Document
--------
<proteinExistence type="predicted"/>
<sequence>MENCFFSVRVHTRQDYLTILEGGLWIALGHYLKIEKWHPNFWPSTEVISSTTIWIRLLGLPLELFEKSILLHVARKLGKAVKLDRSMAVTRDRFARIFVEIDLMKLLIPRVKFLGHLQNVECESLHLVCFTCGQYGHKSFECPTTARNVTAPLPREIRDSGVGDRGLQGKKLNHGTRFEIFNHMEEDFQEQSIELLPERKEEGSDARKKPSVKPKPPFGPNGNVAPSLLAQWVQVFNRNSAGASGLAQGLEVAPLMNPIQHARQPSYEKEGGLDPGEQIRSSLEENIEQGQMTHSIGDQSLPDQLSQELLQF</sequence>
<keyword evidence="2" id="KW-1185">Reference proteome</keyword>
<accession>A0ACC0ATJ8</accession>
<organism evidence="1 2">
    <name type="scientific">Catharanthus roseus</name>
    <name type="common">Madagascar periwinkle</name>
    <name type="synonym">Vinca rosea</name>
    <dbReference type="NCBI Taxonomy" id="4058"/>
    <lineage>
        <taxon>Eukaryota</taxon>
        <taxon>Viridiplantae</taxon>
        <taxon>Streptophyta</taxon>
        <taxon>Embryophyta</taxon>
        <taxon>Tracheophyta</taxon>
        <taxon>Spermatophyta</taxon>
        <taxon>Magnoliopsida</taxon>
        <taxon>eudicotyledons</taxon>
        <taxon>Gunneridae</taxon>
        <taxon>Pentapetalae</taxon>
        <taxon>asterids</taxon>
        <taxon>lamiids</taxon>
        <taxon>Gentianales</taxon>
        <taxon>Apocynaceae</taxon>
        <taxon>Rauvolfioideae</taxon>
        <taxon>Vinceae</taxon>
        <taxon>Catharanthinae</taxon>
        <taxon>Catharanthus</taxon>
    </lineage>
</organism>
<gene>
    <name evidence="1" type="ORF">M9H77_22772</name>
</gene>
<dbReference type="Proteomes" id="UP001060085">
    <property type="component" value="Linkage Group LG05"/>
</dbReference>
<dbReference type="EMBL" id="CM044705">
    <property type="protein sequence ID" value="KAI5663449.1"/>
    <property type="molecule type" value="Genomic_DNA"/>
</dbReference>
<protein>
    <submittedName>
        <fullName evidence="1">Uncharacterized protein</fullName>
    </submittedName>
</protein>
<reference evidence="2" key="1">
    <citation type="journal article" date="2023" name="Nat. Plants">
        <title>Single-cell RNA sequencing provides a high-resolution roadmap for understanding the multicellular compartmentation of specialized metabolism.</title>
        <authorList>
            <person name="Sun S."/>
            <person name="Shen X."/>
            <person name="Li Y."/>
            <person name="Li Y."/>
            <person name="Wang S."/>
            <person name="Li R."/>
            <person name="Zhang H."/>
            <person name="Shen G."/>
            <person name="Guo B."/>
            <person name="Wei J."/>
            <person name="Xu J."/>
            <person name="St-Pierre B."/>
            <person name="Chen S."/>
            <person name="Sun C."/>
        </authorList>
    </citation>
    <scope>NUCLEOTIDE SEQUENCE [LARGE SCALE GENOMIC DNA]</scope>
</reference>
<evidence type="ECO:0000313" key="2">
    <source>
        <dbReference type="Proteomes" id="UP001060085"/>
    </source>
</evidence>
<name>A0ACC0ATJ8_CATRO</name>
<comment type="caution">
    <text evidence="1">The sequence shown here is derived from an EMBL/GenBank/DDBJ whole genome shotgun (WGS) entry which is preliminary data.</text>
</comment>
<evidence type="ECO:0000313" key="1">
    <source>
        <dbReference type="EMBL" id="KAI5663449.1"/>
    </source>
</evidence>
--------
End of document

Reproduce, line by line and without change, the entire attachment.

<proteinExistence type="predicted"/>
<sequence>MENCFFSVRVHTRQDYLTILEGGLWIALGHYLKIEKWHPNFWPSTEVISSTTIWIRLLGLPLELFEKSILLHVARKLGKAVKLDRSMAVTRDRFARIFVEIDLMKLLIPRVKFLGHLQNVECESLHLVCFTCGQYGHKSFECPTTARNVTAPLPREIRDSGVGDRGLQGKKLNHGTRFEIFNHMEEDFQEQSIELLPERKEEGSDARKKPSVKPKPPFGPNGNVAPSLLAQWVQVFNRNSAGASGLAQGLEVAPLMNPIQHARQPSYEKEGGLDPGEQIRSSLEENIEQGQMTHSIGDQSLPDQLSQELLQF</sequence>
<keyword evidence="2" id="KW-1185">Reference proteome</keyword>
<accession>A0ACC0ATJ8</accession>
<organism evidence="1 2">
    <name type="scientific">Catharanthus roseus</name>
    <name type="common">Madagascar periwinkle</name>
    <name type="synonym">Vinca rosea</name>
    <dbReference type="NCBI Taxonomy" id="4058"/>
    <lineage>
        <taxon>Eukaryota</taxon>
        <taxon>Viridiplantae</taxon>
        <taxon>Streptophyta</taxon>
        <taxon>Embryophyta</taxon>
        <taxon>Tracheophyta</taxon>
        <taxon>Spermatophyta</taxon>
        <taxon>Magnoliopsida</taxon>
        <taxon>eudicotyledons</taxon>
        <taxon>Gunneridae</taxon>
        <taxon>Pentapetalae</taxon>
        <taxon>asterids</taxon>
        <taxon>lamiids</taxon>
        <taxon>Gentianales</taxon>
        <taxon>Apocynaceae</taxon>
        <taxon>Rauvolfioideae</taxon>
        <taxon>Vinceae</taxon>
        <taxon>Catharanthinae</taxon>
        <taxon>Catharanthus</taxon>
    </lineage>
</organism>
<gene>
    <name evidence="1" type="ORF">M9H77_22772</name>
</gene>
<dbReference type="Proteomes" id="UP001060085">
    <property type="component" value="Linkage Group LG05"/>
</dbReference>
<dbReference type="EMBL" id="CM044705">
    <property type="protein sequence ID" value="KAI5663449.1"/>
    <property type="molecule type" value="Genomic_DNA"/>
</dbReference>
<protein>
    <submittedName>
        <fullName evidence="1">Uncharacterized protein</fullName>
    </submittedName>
</protein>
<reference evidence="2" key="1">
    <citation type="journal article" date="2023" name="Nat. Plants">
        <title>Single-cell RNA sequencing provides a high-resolution roadmap for understanding the multicellular compartmentation of specialized metabolism.</title>
        <authorList>
            <person name="Sun S."/>
            <person name="Shen X."/>
            <person name="Li Y."/>
            <person name="Li Y."/>
            <person name="Wang S."/>
            <person name="Li R."/>
            <person name="Zhang H."/>
            <person name="Shen G."/>
            <person name="Guo B."/>
            <person name="Wei J."/>
            <person name="Xu J."/>
            <person name="St-Pierre B."/>
            <person name="Chen S."/>
            <person name="Sun C."/>
        </authorList>
    </citation>
    <scope>NUCLEOTIDE SEQUENCE [LARGE SCALE GENOMIC DNA]</scope>
</reference>
<evidence type="ECO:0000313" key="2">
    <source>
        <dbReference type="Proteomes" id="UP001060085"/>
    </source>
</evidence>
<name>A0ACC0ATJ8_CATRO</name>
<comment type="caution">
    <text evidence="1">The sequence shown here is derived from an EMBL/GenBank/DDBJ whole genome shotgun (WGS) entry which is preliminary data.</text>
</comment>
<evidence type="ECO:0000313" key="1">
    <source>
        <dbReference type="EMBL" id="KAI5663449.1"/>
    </source>
</evidence>